3D Touch is perhaps the least underrated technology that Apple has developed in the last decade, and that's Apple & # 39; s fault alone. It is a very complex and convincing technology that uses special sensors that are integrated into the iPhone display. These sensors can measure how much pressure is applied when a user touches the phone's display, and then Apple's iOS software can trigger various functions depending on how much pressure is applied. For example, if you easily tap an app icon on the home screen of an iPhone, the app will open, but if you press the icon firmly, a menu of shortcuts and widgets will open.
When Apple develops sophisticated new technologies for its iPhones, its rivals are typically stumbling over themselves to copy it. In the case of 3D Touch, no other company has achieved what Apple has done. However, in this case, Apple's rival 3D Touch could not copy, they simply realized that the technology was not very useful. A recent report from the world's most trusted Apple insider suggests that Apple may have come to the same conclusion.
Apple's 3D touch technology is actually quite elegant, but also has some serious problems. The first problem is the fact that Appel gives absolutely no indication of where 3D Touch works and where it does not work. We've discussed this at least a dozen times here on the site, usually while reminding users of some of the great 3D touch features available on Apple's iPhones.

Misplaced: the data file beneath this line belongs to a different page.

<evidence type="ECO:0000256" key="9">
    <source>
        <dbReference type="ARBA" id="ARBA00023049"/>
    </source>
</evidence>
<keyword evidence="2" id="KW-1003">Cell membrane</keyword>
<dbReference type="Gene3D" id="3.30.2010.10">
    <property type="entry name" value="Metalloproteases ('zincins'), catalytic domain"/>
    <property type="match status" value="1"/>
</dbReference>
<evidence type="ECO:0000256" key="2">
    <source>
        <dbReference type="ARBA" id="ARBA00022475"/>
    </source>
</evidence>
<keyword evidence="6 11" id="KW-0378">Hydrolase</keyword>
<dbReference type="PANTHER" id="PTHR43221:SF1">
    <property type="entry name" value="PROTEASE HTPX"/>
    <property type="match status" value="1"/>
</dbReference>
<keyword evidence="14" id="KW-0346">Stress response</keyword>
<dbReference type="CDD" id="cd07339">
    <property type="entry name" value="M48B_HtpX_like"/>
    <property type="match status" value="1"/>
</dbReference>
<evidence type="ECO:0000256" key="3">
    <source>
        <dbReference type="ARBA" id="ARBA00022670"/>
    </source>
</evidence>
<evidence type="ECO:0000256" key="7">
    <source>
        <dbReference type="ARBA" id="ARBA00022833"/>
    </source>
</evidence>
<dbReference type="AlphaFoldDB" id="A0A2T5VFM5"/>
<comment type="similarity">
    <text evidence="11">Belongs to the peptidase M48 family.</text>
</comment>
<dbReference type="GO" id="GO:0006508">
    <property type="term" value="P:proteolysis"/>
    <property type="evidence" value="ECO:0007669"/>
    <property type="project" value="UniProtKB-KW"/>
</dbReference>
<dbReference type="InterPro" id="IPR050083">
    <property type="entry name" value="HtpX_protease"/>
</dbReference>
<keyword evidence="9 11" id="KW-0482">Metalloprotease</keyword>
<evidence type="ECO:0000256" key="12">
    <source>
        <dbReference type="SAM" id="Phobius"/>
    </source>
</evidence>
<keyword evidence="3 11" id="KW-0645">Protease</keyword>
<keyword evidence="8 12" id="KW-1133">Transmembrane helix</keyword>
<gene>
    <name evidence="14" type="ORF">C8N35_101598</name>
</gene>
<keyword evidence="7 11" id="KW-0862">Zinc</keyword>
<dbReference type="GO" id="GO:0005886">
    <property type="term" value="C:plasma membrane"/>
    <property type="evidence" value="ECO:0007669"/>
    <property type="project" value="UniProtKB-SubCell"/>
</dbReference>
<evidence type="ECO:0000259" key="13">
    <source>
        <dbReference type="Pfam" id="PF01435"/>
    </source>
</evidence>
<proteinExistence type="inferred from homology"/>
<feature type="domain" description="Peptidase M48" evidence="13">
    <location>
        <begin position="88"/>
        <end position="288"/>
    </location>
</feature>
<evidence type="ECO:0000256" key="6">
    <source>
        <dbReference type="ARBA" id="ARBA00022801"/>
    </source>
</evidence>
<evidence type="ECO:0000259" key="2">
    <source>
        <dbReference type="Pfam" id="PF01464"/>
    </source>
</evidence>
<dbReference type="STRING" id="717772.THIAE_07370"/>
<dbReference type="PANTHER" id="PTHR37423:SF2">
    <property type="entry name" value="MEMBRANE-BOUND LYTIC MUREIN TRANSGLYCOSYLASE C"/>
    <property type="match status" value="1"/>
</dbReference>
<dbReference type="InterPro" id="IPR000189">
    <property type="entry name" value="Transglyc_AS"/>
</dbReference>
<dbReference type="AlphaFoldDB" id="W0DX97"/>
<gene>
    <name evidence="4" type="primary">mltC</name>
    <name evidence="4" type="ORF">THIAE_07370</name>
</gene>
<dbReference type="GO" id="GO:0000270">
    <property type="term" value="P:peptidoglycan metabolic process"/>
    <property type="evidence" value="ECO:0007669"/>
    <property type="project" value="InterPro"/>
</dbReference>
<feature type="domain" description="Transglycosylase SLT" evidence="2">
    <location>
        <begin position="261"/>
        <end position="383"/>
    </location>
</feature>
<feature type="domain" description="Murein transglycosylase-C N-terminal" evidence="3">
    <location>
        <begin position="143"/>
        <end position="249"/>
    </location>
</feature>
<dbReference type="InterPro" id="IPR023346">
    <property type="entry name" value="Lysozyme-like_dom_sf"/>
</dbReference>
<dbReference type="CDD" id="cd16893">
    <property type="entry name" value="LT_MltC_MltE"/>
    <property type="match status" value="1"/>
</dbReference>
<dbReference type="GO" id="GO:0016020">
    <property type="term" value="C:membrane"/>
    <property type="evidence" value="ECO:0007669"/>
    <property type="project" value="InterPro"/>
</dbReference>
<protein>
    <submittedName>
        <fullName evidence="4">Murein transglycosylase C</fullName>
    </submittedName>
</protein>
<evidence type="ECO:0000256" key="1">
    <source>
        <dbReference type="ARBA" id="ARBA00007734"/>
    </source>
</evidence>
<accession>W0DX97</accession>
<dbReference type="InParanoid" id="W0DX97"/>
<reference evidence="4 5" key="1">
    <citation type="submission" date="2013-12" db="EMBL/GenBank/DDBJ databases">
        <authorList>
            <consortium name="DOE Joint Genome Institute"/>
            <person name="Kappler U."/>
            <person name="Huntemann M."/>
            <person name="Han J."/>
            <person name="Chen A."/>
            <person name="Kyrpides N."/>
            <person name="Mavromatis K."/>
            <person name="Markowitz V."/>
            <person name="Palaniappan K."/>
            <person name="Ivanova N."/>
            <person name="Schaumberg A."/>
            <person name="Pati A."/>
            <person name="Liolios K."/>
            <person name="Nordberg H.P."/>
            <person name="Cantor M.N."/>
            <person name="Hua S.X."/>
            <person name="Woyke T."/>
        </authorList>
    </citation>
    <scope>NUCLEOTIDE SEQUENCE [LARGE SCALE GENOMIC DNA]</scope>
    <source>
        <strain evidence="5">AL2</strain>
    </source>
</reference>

The second big problem with 3D Touch is also a big problem: it's kind of unnecessary. And with "somehow unnecessary" I mean that it is almost completely useless. Most 3D touch features can be easily replaced by simply tapping and holding or long pressing, as it's often called. There are definitely some features that can not be done, such as turning the keyboard into a trackpad (long pressing on any letter already opens a shortcut) or opening the quick action menu on an app icon (long press on any icon you can rearrange apps). Of course, it would not take long to find new gestures to perform these functions.
This brings us to a new note that was sent to clients by KGI Securities analyst Ming-Chi Kuo on Wednesday evening. Kuo's track record obviously speaks for itself, claiming that one of the three new iPhone models Apple plans to release next September will not support 3D Touch. Apple is expected to launch a new 5.8-inch iPhone X successor and a larger 6.5-inch OLED iPhone later this year, and then a third new 6.1-inch iPhone model have a similar design with a much lower price.
To reach this lower price – which could start at just $ 550 – Apple should cut costs in several key areas. The 6.1-inch iPhone is said to have an LCD screen instead of OLED, it will have an aluminum center frame instead of stainless steel, Apple will use 3GB of RAM instead of 4GB, and the phone will not support 3D Touch.
Here's where things get interesting. As noted by Apple News Blog Cult of Mac Kuo's note claims that the 6.1-inch iPhone is just the beginning. According to the analyst, none of the new iPhone models released by Apple in 2019 will support 3D Touch. Kuos Note's original coverage is in Chinese, so it's possible that something in the translation will be lost, but the machine-translated version of the article seems to make it clear that all new iPhone models that Apple plans next year 3D Touch and The New Thinner Cover Glass Sensor (CGS) Technology Debuts on the 6.1-Inch iPhone This Year
Most people probably will not remember this little treat, but here's the worst part: Apple needed five years to develop 3D Touch. When you return to my 2015 iPhone 6s test, you'll see a link to a tweet from an Apple engineer showing that the company's 3D touch technology took five years to develop and release. Ironically, if Kuos Intel is correct, 3D Touch will have lasted only four years before it was abandoned.